• The General Water Company (CGE), which became Vivendi in 1998 and Veolia in 2003, was created in 1853 by an imperial decree from Napoleon III. The same year, it goes public and signs a water distribution agreement with the City of Lyon, for a period of fifty years. It is the first water concession contract in the world.
• The Lyonnaise des eaux et declairage was created in 1880 by Crédit Lyonnais. The company is also increasing its contracts with local authorities in water management, but also in the distribution of gas and electricity, where it quickly became the number one in France at the turn of the century. In 1997, it merged with one of its shareholders, the Suez Financial Company, heir to the Universal Suez Canal Maritime Company, founded in 1855.
• In more than 150 years of existence, the “Lyonnaise” and the “Générale”, as they have been called for a long time, have had quite similar backgrounds and share the same corporate cultures, even if Suez points out differences, which would be historically linked to the company’s status as a “challenger”.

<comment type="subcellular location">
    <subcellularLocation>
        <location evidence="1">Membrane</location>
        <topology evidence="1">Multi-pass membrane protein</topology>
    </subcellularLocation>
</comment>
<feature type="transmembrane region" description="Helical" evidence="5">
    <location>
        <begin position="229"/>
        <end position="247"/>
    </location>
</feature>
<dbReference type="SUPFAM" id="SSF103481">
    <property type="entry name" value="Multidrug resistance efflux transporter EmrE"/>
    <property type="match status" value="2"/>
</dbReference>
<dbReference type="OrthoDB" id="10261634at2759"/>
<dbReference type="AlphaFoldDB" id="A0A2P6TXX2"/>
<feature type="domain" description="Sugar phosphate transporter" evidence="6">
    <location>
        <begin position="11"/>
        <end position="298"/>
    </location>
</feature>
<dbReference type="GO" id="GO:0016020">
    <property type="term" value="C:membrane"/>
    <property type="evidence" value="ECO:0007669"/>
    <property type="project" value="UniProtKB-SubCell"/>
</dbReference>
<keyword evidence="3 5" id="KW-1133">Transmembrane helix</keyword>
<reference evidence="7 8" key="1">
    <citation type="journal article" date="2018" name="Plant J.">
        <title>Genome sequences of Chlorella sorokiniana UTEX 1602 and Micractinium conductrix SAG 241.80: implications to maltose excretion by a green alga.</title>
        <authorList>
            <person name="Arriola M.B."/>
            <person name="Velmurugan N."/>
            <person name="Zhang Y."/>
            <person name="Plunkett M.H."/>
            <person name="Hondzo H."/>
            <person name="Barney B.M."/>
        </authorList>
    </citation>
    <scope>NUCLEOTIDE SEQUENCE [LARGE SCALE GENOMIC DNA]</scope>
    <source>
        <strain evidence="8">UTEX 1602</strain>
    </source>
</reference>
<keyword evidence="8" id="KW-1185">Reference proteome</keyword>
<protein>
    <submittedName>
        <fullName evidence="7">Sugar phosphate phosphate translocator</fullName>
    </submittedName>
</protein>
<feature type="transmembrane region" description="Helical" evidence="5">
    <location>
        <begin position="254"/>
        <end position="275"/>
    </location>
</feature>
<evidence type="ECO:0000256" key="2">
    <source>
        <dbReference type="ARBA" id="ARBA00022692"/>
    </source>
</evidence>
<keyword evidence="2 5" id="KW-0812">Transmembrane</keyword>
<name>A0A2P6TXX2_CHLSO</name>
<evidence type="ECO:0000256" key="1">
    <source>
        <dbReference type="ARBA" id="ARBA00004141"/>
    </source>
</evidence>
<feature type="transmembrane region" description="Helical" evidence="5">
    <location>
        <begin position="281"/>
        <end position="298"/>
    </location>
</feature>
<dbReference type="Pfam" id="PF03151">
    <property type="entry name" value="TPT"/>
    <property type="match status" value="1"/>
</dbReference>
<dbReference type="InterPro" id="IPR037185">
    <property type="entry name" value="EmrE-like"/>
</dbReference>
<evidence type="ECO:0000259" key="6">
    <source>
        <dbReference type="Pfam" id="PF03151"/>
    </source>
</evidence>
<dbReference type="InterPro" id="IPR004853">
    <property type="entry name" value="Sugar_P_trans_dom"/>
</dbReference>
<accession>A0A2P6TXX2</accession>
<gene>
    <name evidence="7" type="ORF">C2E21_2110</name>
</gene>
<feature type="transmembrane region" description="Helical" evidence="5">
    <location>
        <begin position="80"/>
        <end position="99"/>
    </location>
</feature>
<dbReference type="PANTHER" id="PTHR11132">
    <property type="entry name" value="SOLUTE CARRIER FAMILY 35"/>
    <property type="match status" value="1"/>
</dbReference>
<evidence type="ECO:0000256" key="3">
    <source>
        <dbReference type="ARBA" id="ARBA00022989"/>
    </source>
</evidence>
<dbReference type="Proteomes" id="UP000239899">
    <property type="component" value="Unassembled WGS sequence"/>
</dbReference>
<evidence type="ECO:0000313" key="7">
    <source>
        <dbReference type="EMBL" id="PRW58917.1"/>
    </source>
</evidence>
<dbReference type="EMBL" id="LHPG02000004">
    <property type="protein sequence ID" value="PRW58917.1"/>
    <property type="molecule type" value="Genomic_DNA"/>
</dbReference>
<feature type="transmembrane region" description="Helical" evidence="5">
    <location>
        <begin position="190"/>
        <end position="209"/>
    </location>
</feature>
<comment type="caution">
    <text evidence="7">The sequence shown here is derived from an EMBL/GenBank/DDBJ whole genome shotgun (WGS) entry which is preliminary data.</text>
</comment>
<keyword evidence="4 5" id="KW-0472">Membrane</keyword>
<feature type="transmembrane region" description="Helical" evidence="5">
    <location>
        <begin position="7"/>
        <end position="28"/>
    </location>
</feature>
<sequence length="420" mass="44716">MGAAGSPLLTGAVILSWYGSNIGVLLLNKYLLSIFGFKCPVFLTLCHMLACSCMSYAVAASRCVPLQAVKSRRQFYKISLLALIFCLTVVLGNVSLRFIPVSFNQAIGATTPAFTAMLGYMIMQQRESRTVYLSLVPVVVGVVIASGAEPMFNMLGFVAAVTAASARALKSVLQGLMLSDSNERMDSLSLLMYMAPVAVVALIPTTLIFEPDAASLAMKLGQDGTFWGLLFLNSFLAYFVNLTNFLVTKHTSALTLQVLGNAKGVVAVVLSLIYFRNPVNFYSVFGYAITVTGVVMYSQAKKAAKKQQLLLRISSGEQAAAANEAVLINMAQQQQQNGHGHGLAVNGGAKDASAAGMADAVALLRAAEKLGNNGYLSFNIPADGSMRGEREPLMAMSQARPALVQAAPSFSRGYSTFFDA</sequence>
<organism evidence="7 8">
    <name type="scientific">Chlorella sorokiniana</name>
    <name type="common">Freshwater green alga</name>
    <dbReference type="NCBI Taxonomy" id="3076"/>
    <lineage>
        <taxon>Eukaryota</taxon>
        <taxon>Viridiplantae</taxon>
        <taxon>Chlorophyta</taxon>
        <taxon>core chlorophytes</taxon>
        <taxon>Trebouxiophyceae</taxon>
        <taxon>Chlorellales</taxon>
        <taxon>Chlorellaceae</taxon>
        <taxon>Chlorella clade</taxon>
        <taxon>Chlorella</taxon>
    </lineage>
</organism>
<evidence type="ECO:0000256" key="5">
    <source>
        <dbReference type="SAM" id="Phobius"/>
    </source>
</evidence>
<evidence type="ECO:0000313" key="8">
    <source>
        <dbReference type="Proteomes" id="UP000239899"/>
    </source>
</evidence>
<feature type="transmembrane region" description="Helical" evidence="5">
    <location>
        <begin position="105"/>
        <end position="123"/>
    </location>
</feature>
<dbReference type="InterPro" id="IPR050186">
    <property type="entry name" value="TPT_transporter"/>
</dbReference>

• At the end of the 1990s, the two groups increased their acquisitions to strengthen their businesses and accelerate their international development. It was the era of giant water distribution contracts in the major capitals of Asia and Latin America. In Eastern Europe, they weave their web after the fall of the communist regimes, where the networks are in poor condition.
• This rapid expansion abroad was a way of offsetting lower growth in activity in France. The beginning of the 1990s was indeed marked by several corruption scandals, such as the Carignon affair, named after the mayor of Grenoble condemned for having received money from the Lyonnaise in exchange for the award of the market. ‘water. Leaders of the General of Waters must also explain themselves before the judges on hidden payments.
• This is the end of old-fashioned contracts, signed over several decades with local communities, often in a rather opaque manner. New laws are passed. They prohibit the financing of political life and severely limit the duration of contracts.
• Many times, one of the companies will try to eat the other, taking advantage of its weak position. In 2002, Suez and Vinci thus considered taking over the “Générale”, which became Vivendi Environnement. In 2006, it was Veolia’s turn to take action with the Italian Enel, but French President Jacques Chirac vetoed it. Suez will then precipitate its merger with Gaz de France to take shelter. In 2012, the two water giants again discuss a rapprochement, in a friendly manner this time, but quickly give up.